By Jo-Dee Robinson
I am wearing an orange ribbon today because I am afraid. I am a citizen and I am afraid. I fear the change of heart that happens when we legitimize racism in a law such as Senate Bill 20.
I am American born, but I am a Latino. My parents, who immigrated from Cuba, have been proud taxpaying citizens far longer than most of the voices in our current immigration debate.
Yet very often in a state known for its Southern hospitality, the moment I speak Spanish, I am treated differently. The new S.20 immigration law will mean for my family of citizens that we will run the risk of being profiled, detained and investigated because of the color of our skin and our accents. Yet I truly doubt that my Anglo husband will be asked for his papers.
What will happen the day my elderly mother visits us and we encounter the police? I fear that should she leave her license at home, she will be locked up for status investigation and I for “transporting and harboring,” a felony.
First of all, I don’t have time for all that, and neither do our local police who bounce from one service call to another protecting our communities. I don’t want them all tied up at the jail; I want them patrolling my street.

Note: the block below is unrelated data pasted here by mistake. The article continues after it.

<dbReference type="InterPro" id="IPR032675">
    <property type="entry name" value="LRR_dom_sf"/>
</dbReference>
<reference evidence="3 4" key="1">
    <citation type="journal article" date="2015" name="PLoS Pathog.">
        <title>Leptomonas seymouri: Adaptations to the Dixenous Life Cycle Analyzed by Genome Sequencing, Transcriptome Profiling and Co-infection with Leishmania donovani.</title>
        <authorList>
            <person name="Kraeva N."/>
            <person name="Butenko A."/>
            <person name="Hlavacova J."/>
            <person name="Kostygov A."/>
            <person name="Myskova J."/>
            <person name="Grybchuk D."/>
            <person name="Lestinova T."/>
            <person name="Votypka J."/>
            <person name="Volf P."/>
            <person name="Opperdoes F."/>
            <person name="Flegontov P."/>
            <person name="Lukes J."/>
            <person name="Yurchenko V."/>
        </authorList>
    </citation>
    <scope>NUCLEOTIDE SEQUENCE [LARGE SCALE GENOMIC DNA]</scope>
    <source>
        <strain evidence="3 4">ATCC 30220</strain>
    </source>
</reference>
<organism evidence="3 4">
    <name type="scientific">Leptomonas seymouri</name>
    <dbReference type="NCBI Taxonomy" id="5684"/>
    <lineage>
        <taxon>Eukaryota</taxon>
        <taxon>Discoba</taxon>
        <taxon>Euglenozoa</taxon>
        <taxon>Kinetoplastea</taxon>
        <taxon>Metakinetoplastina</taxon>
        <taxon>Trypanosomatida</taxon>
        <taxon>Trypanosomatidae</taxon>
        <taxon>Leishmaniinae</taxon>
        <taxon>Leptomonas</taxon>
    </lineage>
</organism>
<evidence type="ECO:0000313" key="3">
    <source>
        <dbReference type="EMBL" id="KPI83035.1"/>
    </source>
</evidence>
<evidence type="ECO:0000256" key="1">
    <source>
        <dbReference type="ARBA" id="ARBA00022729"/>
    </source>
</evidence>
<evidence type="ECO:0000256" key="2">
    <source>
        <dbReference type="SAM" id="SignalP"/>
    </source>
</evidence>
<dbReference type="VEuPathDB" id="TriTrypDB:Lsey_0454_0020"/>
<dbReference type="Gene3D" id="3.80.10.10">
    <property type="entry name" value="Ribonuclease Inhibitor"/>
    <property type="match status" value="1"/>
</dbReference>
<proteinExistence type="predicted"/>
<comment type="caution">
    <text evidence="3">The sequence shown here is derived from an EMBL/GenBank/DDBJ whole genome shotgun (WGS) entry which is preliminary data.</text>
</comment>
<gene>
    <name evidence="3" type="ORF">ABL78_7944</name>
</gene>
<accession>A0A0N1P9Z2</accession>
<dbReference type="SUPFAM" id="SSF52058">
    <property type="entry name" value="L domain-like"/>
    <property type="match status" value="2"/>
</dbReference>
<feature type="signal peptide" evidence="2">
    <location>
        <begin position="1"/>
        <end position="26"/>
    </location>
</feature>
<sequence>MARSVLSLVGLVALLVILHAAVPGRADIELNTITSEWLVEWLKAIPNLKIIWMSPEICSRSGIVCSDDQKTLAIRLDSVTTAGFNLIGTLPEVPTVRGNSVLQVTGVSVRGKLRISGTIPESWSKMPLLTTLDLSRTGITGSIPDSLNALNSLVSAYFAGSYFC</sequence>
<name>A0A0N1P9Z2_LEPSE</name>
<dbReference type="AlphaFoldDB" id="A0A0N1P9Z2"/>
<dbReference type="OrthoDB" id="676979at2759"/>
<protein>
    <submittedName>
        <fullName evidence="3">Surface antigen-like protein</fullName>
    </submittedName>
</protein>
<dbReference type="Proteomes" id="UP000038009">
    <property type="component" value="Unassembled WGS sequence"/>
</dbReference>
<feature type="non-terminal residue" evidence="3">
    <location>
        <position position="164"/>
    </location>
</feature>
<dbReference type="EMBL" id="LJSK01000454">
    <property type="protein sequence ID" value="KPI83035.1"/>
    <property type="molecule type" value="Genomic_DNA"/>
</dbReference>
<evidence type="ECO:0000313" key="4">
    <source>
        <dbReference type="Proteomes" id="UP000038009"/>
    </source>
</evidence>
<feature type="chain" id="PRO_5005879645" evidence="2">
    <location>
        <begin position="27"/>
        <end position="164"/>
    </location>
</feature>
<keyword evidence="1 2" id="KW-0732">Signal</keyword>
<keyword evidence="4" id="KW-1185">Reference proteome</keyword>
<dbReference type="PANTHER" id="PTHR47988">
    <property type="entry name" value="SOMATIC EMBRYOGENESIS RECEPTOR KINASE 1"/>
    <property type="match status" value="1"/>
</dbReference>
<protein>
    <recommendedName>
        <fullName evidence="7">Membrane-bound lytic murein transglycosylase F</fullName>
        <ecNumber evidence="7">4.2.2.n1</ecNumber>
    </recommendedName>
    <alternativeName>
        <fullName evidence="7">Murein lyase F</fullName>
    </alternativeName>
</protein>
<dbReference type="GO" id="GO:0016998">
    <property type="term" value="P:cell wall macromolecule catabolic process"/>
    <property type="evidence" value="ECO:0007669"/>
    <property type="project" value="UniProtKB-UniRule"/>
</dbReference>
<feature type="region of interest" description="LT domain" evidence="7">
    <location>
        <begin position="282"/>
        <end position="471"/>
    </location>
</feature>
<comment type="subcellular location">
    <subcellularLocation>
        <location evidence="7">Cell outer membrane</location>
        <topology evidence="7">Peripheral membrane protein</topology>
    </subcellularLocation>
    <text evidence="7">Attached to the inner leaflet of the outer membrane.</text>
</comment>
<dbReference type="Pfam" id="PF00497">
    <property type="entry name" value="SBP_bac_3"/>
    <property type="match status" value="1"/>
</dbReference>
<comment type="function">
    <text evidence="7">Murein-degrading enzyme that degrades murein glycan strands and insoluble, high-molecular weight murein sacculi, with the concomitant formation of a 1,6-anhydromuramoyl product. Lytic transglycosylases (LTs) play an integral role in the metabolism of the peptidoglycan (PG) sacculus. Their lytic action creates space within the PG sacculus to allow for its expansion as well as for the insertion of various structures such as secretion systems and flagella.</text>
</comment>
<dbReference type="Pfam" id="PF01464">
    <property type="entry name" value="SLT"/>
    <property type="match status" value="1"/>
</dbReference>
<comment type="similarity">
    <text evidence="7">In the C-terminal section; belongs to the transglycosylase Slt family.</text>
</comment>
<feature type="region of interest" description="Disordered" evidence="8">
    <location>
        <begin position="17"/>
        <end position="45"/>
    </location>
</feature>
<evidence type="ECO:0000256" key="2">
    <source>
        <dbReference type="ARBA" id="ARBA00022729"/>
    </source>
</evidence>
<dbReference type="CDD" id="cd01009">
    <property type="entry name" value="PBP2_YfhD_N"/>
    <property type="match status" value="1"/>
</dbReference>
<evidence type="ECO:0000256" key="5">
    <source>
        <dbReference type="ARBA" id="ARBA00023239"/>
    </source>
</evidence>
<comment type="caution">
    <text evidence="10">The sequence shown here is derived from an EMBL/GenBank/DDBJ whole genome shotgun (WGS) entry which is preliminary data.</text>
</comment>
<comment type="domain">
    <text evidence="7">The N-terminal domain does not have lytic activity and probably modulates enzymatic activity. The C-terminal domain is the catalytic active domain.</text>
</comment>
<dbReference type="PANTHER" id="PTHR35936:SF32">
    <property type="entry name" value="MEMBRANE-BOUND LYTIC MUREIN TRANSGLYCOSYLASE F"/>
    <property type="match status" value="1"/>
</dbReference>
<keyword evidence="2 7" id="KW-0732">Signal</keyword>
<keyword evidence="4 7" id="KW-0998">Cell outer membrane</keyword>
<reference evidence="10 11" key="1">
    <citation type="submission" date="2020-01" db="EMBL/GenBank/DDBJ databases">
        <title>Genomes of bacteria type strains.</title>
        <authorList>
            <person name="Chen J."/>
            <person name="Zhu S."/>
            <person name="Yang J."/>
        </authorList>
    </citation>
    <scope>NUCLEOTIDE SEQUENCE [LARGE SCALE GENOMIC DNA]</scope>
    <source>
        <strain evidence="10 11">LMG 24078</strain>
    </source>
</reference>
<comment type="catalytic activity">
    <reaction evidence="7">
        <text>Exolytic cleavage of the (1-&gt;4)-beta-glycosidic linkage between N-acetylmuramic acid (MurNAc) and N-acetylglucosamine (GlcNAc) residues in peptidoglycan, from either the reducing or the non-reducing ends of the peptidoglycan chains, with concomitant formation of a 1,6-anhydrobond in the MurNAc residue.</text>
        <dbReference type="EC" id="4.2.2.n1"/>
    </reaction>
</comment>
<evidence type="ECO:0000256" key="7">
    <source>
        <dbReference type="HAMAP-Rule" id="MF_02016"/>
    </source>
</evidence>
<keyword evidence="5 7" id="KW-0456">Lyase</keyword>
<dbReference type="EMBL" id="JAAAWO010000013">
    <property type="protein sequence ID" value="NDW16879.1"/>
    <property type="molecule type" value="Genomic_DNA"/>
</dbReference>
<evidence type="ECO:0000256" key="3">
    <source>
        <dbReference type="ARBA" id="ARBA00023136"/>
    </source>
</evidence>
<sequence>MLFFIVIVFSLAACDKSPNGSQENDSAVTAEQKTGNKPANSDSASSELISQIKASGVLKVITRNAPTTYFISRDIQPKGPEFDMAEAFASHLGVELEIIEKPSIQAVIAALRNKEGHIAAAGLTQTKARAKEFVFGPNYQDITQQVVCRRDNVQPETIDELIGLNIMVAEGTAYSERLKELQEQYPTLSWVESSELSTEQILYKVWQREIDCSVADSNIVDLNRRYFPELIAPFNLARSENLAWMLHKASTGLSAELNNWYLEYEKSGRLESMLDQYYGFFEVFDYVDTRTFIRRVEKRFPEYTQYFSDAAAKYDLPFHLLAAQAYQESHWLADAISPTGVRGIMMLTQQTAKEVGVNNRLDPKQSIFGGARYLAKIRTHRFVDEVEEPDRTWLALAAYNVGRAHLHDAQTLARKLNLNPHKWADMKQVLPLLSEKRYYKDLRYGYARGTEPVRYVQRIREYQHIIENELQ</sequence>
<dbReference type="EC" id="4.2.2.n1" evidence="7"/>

But what I am really concerned about is what happens in the hearts of all of us after that encounter. All of us will suffer a blow to our dignity. You strip me of my identity and sacred worth when you racially profile me. And by removing the ethical fences that resist racial profiling, you taint the dignity of our police officers who work so hard to do their job in a moral and ethical manner.
This kind of encounter that will be law on Jan. 1 is dehumanizing and will be experienced repeatedly by those who look and sound different. Written in between the lines of S.20, and I fear soon on our hearts, is the growing sentiment that says, “If you are foreign, we don’t want you.”
Yes, we have pressing need to address our immigration issues, but regardless of where you are on the position of immigration, certainly you do not intend to send a message to our immigrant citizens and legal residents that they are no more than a profile. Our state still has not healed from the scars of racism, and I fear that S.20 will tear open and re-infect those wounds, while creating new ones.
I was always taught growing up that America is a melting pot. Let’s be honest. Unless we are Native American, we are all immigrants, invaders, or whatever term we wish to use nowadays. As I wear my orange ribbon, I am asking for a better way.
What I am asking in the midst of my fear of S.20 is can we, for a moment, set aside our labels and just be human?
It is no longer a question of law, but of heart. Ultimately, it is our Southern hospitality that is on trial.